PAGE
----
Rules for Surviving Your High School Reunion

High school is terrible to those who suffer under its defining principle: transformation is impossible in real time. With the exception of miracles occasionally wrought by summer — good day, fat camp! — few escape the personality they rode in on freshman year.

Life is high school, except you get a few years to work on your inner Heather before she makes her debut into society. And by "society," I mean the ecosystem that is your high school reunion.

It's an environment you can thrive in. The key to any reunion is that these people don't actually know you. You just have to remind them of that. Because now you're a woman of taste. A woman of reason, even. You're accustomed to a certain lifestyle, and you've figured out how to maintain that lifestyle at all costs. Oh, yes, you're an adult. The rent gets paid, you have places to go, you've learned to dress yourself. You have a style. And friends to match. (Oh, the friends you have.)

Who cares if you were Election's grade-grubbing Tracy Flick? Certainly not your former classmates — unless they want to be on the wrong side of history. Last weekend I swung by a New York meet up for my all-girls boarding school and gleaned a few rules for your future foray.

Rule #1: Less is More

Instead of talking to anyone who'll listen, drink in your surroundings like that cocktail in your hand. Don't check your phone. This isn't an elevator. Need a sanctioned activity? Play with your lighter. If you need a role model, think Sharon Stone in Basic Instinct. There is no one better to emulate than Sharon Stone in Basic Instinct. Seriously, I don't see why you shouldn't wear a sleeveless turtleneck. The glasses on the shrink in that movie aren't bad either. Leave the Romy and Michele ditzy bit to someone else. You have a brain. Even if you don't, looking bored will give the impression that you do. Eyes at half mast, kids!

Rule #2: Be Discreet

People are going to want to talk about your job. If you have a cool job, you have a cool job. Whatever. What's more important is your lifestyle. Don't talk about money. If you get conned into a conversation about the mechanics of your situation I'd go with a deadpan, "I never work." Keep them guessing — and also keep in mind that most people will be accountants and paralegals. So.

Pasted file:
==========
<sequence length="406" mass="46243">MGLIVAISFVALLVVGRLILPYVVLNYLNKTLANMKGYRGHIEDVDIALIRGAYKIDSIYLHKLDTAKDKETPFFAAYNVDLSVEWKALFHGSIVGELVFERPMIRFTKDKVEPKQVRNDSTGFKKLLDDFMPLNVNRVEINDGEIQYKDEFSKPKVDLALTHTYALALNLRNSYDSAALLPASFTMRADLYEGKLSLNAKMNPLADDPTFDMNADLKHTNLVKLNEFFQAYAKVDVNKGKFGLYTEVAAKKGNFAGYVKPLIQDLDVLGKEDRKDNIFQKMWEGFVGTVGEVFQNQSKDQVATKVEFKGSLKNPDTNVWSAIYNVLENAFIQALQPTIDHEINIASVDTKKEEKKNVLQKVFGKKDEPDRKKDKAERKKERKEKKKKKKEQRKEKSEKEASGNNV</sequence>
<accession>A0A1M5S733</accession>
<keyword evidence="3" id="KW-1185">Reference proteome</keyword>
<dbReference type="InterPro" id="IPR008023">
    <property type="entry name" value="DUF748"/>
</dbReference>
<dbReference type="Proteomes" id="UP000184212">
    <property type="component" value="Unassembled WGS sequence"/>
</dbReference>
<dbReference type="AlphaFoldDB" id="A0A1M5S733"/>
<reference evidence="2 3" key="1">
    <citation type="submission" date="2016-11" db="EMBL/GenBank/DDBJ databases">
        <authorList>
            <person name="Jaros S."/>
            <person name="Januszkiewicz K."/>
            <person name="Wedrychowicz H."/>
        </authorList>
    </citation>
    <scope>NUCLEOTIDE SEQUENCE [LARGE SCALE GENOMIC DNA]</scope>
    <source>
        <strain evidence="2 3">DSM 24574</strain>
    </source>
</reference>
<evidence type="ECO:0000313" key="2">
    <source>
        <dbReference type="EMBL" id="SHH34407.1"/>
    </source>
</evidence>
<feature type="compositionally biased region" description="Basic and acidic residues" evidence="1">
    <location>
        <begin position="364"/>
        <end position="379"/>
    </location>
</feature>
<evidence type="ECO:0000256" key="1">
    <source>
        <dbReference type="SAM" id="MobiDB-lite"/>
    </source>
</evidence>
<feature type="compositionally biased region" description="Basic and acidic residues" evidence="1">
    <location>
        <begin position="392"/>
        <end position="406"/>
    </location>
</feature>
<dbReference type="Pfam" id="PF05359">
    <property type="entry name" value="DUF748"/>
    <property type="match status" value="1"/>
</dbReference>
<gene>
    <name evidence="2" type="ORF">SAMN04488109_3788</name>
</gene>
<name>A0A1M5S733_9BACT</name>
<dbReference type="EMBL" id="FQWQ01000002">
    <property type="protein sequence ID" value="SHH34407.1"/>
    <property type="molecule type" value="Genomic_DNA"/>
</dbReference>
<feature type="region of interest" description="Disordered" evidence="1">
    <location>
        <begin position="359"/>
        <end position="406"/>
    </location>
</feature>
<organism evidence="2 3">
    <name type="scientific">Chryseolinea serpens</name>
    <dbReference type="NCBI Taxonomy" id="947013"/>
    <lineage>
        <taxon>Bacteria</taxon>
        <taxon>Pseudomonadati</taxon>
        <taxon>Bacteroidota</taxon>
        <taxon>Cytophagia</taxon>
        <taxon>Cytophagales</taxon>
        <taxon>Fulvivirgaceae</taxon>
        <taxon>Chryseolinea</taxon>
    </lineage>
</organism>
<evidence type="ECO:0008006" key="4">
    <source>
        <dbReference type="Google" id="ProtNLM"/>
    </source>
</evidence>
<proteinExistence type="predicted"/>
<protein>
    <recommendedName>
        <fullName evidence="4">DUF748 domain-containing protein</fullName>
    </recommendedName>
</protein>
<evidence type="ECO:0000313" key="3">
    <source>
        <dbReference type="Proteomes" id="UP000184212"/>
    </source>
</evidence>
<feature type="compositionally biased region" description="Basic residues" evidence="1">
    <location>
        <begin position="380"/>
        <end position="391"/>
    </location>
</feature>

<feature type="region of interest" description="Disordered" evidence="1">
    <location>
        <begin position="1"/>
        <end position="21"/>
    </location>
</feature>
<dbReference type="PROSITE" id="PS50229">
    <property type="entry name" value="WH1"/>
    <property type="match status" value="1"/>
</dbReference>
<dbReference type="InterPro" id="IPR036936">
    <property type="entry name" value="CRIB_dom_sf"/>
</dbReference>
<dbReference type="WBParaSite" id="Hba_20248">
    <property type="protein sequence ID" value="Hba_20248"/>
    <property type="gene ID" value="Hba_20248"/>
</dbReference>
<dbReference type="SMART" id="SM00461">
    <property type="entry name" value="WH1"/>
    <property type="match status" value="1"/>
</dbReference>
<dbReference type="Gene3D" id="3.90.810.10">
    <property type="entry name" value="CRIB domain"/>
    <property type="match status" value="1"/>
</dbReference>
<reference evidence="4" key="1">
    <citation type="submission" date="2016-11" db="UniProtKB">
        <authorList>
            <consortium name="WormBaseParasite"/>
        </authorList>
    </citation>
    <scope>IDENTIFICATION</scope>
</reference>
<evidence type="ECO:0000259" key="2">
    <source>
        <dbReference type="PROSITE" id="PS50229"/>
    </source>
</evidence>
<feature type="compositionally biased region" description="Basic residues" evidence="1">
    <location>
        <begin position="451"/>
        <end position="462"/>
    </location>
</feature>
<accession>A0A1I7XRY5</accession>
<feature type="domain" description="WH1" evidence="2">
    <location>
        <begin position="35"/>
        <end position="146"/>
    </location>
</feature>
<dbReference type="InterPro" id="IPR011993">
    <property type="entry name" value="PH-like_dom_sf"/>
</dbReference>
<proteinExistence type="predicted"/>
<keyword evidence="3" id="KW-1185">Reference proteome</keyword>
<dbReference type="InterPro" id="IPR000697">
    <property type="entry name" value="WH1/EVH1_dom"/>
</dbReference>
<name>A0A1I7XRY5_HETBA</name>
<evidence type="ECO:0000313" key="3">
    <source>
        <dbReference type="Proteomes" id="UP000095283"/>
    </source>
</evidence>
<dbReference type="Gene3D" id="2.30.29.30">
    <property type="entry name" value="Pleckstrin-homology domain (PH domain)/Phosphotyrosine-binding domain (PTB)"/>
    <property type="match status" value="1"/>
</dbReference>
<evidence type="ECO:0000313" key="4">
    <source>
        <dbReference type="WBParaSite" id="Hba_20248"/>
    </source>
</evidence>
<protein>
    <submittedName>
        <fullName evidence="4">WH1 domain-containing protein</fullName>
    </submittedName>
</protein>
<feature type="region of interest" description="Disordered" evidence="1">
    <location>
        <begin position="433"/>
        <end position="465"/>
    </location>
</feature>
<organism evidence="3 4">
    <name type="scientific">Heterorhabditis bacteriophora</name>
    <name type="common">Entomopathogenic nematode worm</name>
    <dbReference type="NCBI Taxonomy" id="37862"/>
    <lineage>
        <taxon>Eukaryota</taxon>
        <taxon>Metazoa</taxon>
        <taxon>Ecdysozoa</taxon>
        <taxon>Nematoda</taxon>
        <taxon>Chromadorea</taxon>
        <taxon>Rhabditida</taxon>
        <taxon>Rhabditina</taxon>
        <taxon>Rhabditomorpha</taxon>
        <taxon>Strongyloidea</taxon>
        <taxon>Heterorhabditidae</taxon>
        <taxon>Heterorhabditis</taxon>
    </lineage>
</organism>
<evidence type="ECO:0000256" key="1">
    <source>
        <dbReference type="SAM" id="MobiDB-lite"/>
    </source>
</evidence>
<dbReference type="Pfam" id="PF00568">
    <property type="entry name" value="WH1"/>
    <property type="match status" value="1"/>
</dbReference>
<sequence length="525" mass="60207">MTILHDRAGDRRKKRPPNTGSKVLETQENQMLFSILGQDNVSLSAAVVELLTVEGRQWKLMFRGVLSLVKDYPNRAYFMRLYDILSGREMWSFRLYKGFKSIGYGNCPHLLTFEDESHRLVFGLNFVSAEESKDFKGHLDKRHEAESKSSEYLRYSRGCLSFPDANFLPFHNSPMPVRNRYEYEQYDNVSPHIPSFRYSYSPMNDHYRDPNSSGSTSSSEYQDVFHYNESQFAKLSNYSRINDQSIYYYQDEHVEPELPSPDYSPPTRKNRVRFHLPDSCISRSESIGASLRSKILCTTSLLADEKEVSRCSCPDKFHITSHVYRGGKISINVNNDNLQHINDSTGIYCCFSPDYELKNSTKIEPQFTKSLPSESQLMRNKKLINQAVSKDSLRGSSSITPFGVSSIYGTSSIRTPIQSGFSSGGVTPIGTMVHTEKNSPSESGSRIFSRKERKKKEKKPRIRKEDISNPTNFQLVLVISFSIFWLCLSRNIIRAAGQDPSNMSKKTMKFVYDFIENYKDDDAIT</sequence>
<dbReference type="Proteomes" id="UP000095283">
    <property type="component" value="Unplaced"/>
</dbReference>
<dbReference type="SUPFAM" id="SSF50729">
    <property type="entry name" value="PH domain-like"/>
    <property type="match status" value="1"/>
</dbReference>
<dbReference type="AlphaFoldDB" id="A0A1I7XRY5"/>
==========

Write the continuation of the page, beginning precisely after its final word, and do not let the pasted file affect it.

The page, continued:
Rule #3: Dress the Part

If you wore a Coach bag in high school, I understand the impulse to overcorrect. Don't. If you didn't inherit a Louis Vuitton piano bag from your mother, it's silly to purchase one now. Wear black. In Now and Then, Demi Moore comes back in menswear buttoned to her chin, talking fast and chain smoking.

Ditto for John Cusack in high-school reunion flick Grosse Pointe Blank, but with the wise addition of sunglasses — and a body count — to his funeral ensemble. Feel free to steal his line: "I killed the president of Paraguay with a fork. How have you been?"

And don't overdo your look. You can show skin on top or show skin on the bottom — never both. Choose which end wisely. In the end, a generalized malaise is the perfect topcoat to a well-tailored outfit.

Rule #4: Closing Time

Ideally, like in The Big Chill, someone is going to give you illegal stock advice (culled from their father) right before last call. Take it.

And finally, don't accept invitations to "do brunch" that slur around as people try to flag down off-duty cabs. Because that's the real redeeming aspect of adulthood: You don't have to hang out with anyone you don't want to.

[Photo Credit: Fox Photos/Getty Images]

Kaitlin Phillips is a writer living in Manhattan. Her work has appeared in Vice, New York, and n+1.

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